A targeted campaign by Colombian armed forces has left the 18th and 36th Fronts of the ex-FARC Mafia struggling to regroup in the northern department of Antioquia, a strategic drug trafficking corridor contested by a number of criminal groups.
The army has made regular reports about its progress in the region, especially in the municipalities of Ituango, Valdivia and Tarazá. The latest, posted by a division commander on Twitter, said four suspected guerrilla fighters from the 18th Front were killed in Ituango on April 17. The ex-FARC Mafia are groups of dissident guerrillas from the now demobilized Revolutionary Armed Forces of Colombia (Fuerzas Armadas Revolucionarias de Colombia – FARC), not to be confused with the now legal political party formed following the 2016 peace agreement, the Common Alternative Revolutionary Force (Fuerza Alternativa Revolucionaria del Común – FARC).
In late March, the alleged second-in-command of the 18th Front, Francisco Antonio Holguín Builes, alias “Piscino,” was killed in the village of El Castillo in the municipality of Ituango, El Colombiano reported.
Piscino was not in this role for long as he had only taken over responsibility for the 18th Front’s recruitment and finances in February after the death of Elías Monsalve Palacio, alias “Patoso.”
The 36th Front has also suffered from the Colombian Army’s recent offensive. In mid-April, two men were arrested who were reportedly part of the security team of 36th Front leader, Ricardo Abel Ayala, alias “Cabuyo.”
Sources within the Colombian Army’s Seventh Division told El Colombiano that recent military operations had reduced the 36th Front’s manpower by more than 50 percent since 2019.
And in August 2019, the Colombian government increased rewards for information leading to the capture of Cabuyo and 18th Front commander, Erlison Chavarria Escobar, alias “Ramiro.”
Prior to the army’s intervention, this part of Antioquia had been hotly contested among a number of criminal groups, particularly Los Urabeños and a criminal alliance of the National Liberation Army (Ejército de Liberación Nacional – ELN), Los Caparrapos and the ex-FARC Mafia’s 18th and 36th Fronts.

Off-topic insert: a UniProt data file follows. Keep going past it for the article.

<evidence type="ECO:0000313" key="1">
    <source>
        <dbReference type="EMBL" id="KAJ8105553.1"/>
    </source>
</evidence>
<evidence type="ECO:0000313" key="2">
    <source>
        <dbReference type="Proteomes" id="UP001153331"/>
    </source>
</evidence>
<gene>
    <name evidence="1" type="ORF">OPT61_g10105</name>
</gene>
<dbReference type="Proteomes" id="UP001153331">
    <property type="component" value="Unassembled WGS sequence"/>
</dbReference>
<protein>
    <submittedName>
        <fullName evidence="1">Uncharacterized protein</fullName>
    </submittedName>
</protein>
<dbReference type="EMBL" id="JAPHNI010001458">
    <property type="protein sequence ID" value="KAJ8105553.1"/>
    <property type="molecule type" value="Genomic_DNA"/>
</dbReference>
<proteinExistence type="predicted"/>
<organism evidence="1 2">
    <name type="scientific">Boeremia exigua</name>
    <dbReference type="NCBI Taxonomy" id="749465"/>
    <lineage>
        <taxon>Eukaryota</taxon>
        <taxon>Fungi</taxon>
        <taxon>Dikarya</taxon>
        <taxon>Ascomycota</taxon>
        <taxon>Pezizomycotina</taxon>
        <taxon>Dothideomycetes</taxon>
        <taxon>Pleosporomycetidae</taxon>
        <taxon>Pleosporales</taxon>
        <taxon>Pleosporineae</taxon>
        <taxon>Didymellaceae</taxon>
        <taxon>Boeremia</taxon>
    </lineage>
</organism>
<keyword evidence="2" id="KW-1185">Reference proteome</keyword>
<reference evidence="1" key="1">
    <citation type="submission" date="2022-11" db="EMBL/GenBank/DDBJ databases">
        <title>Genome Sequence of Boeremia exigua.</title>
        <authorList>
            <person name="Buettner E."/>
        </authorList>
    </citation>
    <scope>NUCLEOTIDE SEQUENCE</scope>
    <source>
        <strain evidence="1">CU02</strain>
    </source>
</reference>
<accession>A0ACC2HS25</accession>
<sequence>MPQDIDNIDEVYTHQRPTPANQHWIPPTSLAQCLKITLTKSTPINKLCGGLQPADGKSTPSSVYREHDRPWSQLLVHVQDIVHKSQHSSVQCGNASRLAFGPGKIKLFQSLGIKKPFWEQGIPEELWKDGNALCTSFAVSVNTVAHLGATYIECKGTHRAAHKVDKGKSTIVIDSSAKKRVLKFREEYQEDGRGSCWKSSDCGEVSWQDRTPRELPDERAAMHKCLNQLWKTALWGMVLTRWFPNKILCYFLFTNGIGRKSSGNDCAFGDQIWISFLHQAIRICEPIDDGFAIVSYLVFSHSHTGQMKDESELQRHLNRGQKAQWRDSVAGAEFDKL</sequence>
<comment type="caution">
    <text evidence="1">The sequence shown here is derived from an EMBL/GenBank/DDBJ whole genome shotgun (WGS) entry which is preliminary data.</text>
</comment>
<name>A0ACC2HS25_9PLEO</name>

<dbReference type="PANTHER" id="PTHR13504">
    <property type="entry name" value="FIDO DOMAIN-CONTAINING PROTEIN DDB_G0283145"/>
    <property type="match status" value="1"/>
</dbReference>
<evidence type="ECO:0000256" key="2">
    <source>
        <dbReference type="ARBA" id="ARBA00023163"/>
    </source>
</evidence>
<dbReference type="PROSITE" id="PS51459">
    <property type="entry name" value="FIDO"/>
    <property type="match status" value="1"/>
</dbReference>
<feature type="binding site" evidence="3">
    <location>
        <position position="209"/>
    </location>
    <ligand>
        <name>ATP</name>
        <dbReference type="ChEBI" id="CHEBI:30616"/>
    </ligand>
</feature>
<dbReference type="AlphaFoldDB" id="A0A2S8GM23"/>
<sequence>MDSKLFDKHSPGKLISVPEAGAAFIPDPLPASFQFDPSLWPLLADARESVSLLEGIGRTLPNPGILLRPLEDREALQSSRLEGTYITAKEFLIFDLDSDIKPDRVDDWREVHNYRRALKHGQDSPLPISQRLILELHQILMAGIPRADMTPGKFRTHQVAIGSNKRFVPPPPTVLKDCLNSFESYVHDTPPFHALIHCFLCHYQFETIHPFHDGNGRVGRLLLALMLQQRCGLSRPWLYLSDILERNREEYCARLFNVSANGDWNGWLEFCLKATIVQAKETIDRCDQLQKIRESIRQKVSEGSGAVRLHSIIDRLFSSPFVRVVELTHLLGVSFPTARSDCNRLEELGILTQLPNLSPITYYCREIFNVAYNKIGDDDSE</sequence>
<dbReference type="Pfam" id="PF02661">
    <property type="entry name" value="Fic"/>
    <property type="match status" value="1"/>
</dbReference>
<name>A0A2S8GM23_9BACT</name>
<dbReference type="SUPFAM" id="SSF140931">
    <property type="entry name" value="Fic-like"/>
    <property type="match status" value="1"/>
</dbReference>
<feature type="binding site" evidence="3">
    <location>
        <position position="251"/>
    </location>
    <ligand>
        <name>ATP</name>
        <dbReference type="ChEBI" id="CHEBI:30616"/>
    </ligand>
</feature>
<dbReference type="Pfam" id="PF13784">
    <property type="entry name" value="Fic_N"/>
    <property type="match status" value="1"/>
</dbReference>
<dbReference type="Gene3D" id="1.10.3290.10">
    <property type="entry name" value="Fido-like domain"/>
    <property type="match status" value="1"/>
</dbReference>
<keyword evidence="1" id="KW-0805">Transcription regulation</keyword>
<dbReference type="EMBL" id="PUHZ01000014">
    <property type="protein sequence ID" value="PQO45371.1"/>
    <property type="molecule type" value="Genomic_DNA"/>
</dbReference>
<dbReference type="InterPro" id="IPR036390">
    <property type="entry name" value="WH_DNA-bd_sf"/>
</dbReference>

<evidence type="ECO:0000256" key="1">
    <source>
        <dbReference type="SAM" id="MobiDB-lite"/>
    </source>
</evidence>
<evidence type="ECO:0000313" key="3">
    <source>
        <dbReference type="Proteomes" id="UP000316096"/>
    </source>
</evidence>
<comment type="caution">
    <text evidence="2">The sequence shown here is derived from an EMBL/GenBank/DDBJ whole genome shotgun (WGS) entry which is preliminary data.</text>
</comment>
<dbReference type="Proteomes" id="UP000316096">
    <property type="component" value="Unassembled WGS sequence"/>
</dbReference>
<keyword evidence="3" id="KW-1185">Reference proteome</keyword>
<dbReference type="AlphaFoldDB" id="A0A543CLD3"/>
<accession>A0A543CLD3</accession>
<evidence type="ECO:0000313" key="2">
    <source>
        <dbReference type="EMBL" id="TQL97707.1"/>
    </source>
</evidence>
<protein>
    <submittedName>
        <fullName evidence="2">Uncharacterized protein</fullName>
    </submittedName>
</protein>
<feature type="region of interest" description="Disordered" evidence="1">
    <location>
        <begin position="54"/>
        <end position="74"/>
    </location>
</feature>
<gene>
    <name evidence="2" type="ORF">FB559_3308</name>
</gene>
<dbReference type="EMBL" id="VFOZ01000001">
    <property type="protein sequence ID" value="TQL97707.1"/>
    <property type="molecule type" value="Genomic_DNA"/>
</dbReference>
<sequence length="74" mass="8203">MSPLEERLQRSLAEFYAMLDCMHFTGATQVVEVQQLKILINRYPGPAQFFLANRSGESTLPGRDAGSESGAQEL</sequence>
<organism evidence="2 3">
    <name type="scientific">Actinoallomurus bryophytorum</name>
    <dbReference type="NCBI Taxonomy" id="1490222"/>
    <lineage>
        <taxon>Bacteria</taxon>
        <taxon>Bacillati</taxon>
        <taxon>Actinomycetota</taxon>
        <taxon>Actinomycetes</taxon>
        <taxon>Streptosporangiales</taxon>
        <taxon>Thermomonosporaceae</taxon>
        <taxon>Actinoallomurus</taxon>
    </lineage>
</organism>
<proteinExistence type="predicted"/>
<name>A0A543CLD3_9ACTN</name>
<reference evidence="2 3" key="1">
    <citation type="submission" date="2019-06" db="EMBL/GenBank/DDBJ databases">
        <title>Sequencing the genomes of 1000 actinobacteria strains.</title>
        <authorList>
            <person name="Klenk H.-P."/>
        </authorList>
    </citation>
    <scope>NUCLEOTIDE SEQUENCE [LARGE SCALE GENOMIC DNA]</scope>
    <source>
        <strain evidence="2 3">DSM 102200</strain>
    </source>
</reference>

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The Colombian Army regularly reports the capture or killing of “commanders” within armed groups, making it sometimes tricky to ascertain the importance of these figures. But the repeated blows suffered by the ex-FARC Mafia’s 18th and 36th fronts suggest a decline in their military and organizational capacity.
This is a significant development in this part of Antioquia, given the complex network of criminal actors fighting for control of the Bajo Cauca region and the Nudo de Paramillo mountain range, strategic points along drug trafficking routes to the Pacific Ocean.
The alliance established between the ex-FARC Mafia, the ELN and the Caparrapos to hold off Los Urabeños relied on each group providing a credible armed threat. The weakening of the 18th and 36th Fronts puts this alliance in jeopardy.
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A number of variables will determine these fronts’ survival. The most pressing concern is whether they can resist the army’s continuing push. The capture or killing of their top leaders, such as Cabuyo or Ramiro, could threaten the very existence of these structures as independent armed groups.
The second issue is whether they can somehow maintain their alliance with the ELN and the Caparrapos to keep enemies at bay. The 18th Front may be helped in this since they pledged loyalty in October 2019 to former FARC commander, Luciano Marín Arango, alias “Iván Márquez,” giving them at least the appearance of belonging to a larger dissident force.